According to a timeframe set by the transitional government during the eight-month civil war, the new constitution was supposed to have been drafted by November 2012. But the process stalled amid a struggle between two factions in parliament - a group of mostly Islamists and their rivals over formation of the Cabinet.
In the meantime, many senior politicians and former Gadhafi-era officials who defected to the rebel side may lose their posts.
Banoun supports the idea of purging Gadhafi-era officials but objects to the passage of the law under pressure from the militias, which are comprised of former rebels who have refused to lay down their arms and hold sway in the absence of a strong military or police force.
"The law in itself is a legal violation because parliament passed it while it was under a state of terrorism and intimidation," Banoun said.
After the militia groups ended their siege of government buildings, Prime Minister Ali Zidan promised a Cabinet reshuffle and praised them Wednesday as "revolutionaries."
He said his government would look into the backgrounds of all senior officials and fire those banned by the new law.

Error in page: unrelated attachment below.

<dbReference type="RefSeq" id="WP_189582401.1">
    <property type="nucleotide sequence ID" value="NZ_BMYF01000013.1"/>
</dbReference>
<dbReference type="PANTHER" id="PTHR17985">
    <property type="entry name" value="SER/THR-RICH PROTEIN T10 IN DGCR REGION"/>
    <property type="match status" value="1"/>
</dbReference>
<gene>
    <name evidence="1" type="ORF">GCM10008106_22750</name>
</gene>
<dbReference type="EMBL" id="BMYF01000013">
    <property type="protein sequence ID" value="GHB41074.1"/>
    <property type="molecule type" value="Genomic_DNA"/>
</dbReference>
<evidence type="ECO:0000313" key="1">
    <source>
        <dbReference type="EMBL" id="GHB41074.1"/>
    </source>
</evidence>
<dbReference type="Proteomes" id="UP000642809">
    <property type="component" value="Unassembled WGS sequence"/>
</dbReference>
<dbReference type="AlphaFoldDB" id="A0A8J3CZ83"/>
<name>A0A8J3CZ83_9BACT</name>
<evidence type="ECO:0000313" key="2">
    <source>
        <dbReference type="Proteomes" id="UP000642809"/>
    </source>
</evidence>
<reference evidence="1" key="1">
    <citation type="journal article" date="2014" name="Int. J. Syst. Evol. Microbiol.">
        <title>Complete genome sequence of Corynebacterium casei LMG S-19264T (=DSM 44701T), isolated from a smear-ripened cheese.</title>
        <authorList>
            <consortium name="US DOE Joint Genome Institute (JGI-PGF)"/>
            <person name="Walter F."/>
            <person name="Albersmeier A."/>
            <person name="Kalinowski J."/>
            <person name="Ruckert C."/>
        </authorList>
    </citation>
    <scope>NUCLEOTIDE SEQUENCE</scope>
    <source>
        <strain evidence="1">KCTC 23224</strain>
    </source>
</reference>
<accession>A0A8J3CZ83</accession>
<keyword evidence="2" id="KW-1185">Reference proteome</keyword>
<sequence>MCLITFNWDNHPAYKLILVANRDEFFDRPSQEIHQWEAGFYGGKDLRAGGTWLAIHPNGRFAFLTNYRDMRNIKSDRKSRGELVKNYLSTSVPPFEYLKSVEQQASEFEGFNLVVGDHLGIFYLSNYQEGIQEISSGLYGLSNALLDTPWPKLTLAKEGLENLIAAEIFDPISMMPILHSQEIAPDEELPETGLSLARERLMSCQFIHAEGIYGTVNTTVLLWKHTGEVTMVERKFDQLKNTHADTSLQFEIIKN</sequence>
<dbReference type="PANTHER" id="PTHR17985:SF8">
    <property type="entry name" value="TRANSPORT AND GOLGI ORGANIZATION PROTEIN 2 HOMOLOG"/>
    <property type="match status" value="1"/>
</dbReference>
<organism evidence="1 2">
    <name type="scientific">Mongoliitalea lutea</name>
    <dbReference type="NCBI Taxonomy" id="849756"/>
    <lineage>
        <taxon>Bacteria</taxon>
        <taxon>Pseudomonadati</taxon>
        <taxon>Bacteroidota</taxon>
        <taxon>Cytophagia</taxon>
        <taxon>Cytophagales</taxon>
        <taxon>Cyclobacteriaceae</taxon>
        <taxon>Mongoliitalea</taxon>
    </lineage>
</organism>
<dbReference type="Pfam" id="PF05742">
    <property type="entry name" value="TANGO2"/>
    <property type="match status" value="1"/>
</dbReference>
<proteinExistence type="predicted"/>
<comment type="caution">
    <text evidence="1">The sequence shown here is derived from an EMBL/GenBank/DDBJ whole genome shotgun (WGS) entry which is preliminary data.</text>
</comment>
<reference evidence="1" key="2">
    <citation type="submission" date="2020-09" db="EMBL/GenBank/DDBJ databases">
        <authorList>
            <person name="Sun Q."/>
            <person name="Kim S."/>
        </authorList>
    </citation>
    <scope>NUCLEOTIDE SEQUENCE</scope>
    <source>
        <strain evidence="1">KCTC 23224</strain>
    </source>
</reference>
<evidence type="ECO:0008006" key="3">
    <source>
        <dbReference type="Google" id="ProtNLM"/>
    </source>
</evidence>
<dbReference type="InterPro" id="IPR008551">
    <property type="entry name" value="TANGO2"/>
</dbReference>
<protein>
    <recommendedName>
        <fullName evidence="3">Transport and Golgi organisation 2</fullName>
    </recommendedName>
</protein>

Under the legislation, anyone with ties to the former regime would be barred for 10 years from state institutions, including the military, police, judiciary, local councils, universities, financial oversight bodies or media institutions.
The law bans anyone who held a post in or "behaved" in a way that served and prolonged Gadhafi's regime.
This includes participants in the coup that overthrew Libya's monarchy in 1969, members of the notorious Revolutionary Guards that hunted down Gadhafi's opponents, legislators in the Gadhafi-era parliament, members of local councils, ambassadors, heads of student unions, those with business ties to Gadhafi family members, employees of state-run media and those who took part in failed reform efforts by Gadhafi's son and heir apparent, Seif al-Islam.
Also targeted are those who studied and researched the Green Book, which laid out Gadhafi's vision for rule by the people, but ultimately put all power in his hands alone.
Also banned are Libyans who cooperated with security agencies and violated human rights, those who glorified Gadhafi and promoted his Green Book and ultraconservative Muslim clerics and others who opposed the 2011 civil war that led to Gadhafi's capture and killing.